Patent Injunctions Should Be Eliminated, Ravicher Says

February 20, 2009

Injunctions in patent cases should be eliminated because they restrict public access to technology and undermine economic productivity, a Law School alum and leading patent reformist told students Feb. 12.

Daniel Ravicher

Daniel Ravicher '00, executive director of the Public Patent Foundation, argued that patent law ought to increase the availability of products and preserve the civil liberties of most Americans rather than safeguarding the interests of patent holders.

"The main purpose of the patent system is to make advanced technology available to the public, not just to incentivize innovation. I think this is a failure of the patent system, and that's something we need to address," Ravicher said.

Consider what would happen if a firm received a patent for an AIDS cure, he said. While the company was given an incentive to innovate, the benefits of the cure would not be felt unless public access was granted — something the firm could potentially restrict.

Under current patent law, patent holders have "the right to exclude others" from infringing on their patent rights, and the U.S. Court of Appeals for the Federal Circuit has mostly enforced this right by granting patent holders permanent injunctions against patent infringement for the last 20 years.

In order to get an injunction, a plaintiff must satisfy a four-part test: that it has suffered an irreparable injury; that other legal remedies are inadequate to compensate; that the balance of hardships warrant equitable remedy; and that the public interest would not be disserved.

But Ravicher said the federal circuit courts have strayed too far from the statute in applying the law.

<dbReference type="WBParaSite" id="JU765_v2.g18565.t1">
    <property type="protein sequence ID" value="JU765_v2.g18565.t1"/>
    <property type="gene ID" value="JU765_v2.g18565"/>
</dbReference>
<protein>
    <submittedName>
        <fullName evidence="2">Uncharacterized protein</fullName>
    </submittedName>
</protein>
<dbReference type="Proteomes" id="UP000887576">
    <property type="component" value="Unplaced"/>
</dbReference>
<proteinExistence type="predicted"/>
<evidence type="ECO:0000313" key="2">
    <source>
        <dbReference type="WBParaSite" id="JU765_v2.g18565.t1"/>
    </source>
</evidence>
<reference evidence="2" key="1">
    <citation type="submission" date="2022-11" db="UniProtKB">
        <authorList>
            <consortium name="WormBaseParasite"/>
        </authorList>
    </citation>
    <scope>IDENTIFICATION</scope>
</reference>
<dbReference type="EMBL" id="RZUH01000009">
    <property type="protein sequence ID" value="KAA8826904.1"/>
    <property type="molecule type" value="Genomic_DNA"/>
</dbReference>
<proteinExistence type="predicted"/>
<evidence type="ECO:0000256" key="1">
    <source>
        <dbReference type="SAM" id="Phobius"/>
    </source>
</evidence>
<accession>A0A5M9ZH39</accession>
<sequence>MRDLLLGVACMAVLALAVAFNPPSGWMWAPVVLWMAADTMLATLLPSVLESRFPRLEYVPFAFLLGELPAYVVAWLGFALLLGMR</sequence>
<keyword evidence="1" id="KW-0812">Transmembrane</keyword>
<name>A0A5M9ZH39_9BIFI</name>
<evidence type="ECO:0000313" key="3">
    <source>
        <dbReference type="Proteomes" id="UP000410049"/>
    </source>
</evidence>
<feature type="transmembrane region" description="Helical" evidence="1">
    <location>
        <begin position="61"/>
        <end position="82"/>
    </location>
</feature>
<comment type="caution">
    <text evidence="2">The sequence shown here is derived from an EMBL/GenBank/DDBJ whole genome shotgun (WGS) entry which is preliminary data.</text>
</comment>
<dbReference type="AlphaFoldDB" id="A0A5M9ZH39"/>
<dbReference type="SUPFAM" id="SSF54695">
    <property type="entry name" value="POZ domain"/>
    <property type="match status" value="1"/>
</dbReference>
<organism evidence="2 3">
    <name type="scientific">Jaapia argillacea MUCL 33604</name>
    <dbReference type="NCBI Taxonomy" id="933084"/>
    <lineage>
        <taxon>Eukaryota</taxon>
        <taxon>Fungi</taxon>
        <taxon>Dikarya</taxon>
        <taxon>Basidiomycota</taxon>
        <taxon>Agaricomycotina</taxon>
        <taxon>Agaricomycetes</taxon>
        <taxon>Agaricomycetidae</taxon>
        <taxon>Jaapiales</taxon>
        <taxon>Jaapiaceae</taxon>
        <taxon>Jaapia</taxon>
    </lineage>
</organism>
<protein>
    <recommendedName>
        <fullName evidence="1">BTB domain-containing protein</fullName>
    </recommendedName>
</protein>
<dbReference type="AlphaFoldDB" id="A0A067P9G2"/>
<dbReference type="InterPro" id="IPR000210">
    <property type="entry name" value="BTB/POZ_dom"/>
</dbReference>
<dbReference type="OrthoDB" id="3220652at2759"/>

The federal courts have associated "adequate to compensate" with "lost profits" when there could be additional costs involved, and restricted costs to charges of "willfulness" on the part of the infringer when other issues like recklessness or demeanor could also factor in, he said.

"This isn't what the statute says, this is what the federal circuit is doing," Ravicher said.

He also challenged the notion that the current patent system ought to be preserved because it maximizes productivity and preserves the property rights of patentees.

In fact, he said the patent system deprived the liberties of most Americans while safeguarding the freedom of some major corporations.

"When I'm asked to pick between the private property of one person or the rights to access of all other Americans, I'd go with the latter," Ravicher said.

Addressing the economic dimension, he said that patent breaches should be allowed in cases where the benefits accrued from the breach exceeded the costs. Under such an "efficient infringement" system,

Ravicher suggested that a violator could give up a mutually agreed portion of its profits to the violated party and still derive profits from the breach.

Practically, Ravicher said his proposal to eliminate de jure injunctions could occur either by deleting a section of patent law or emphasizing the public interest portion of the four-part injunction test.

"I'm all about patentees getting paid. I just don't think they should be allowed to restrict public access to technology if they don't make it available," Ravicher said.

Prior to founding the Public Patent Foundation, Ravicher was associated with several patent law practice groups in New York. He is also an adjunct professor at the Benjamin N. Cardozo School of Law.

Founded in 1819, the University of Virginia School of Law is the second-oldest continuously operating law school in the nation. Consistently ranked among the top law schools, Virginia is a world-renowned training ground for distinguished lawyers and public servants, instilling in them a commitment to leadership, integrity and community service.

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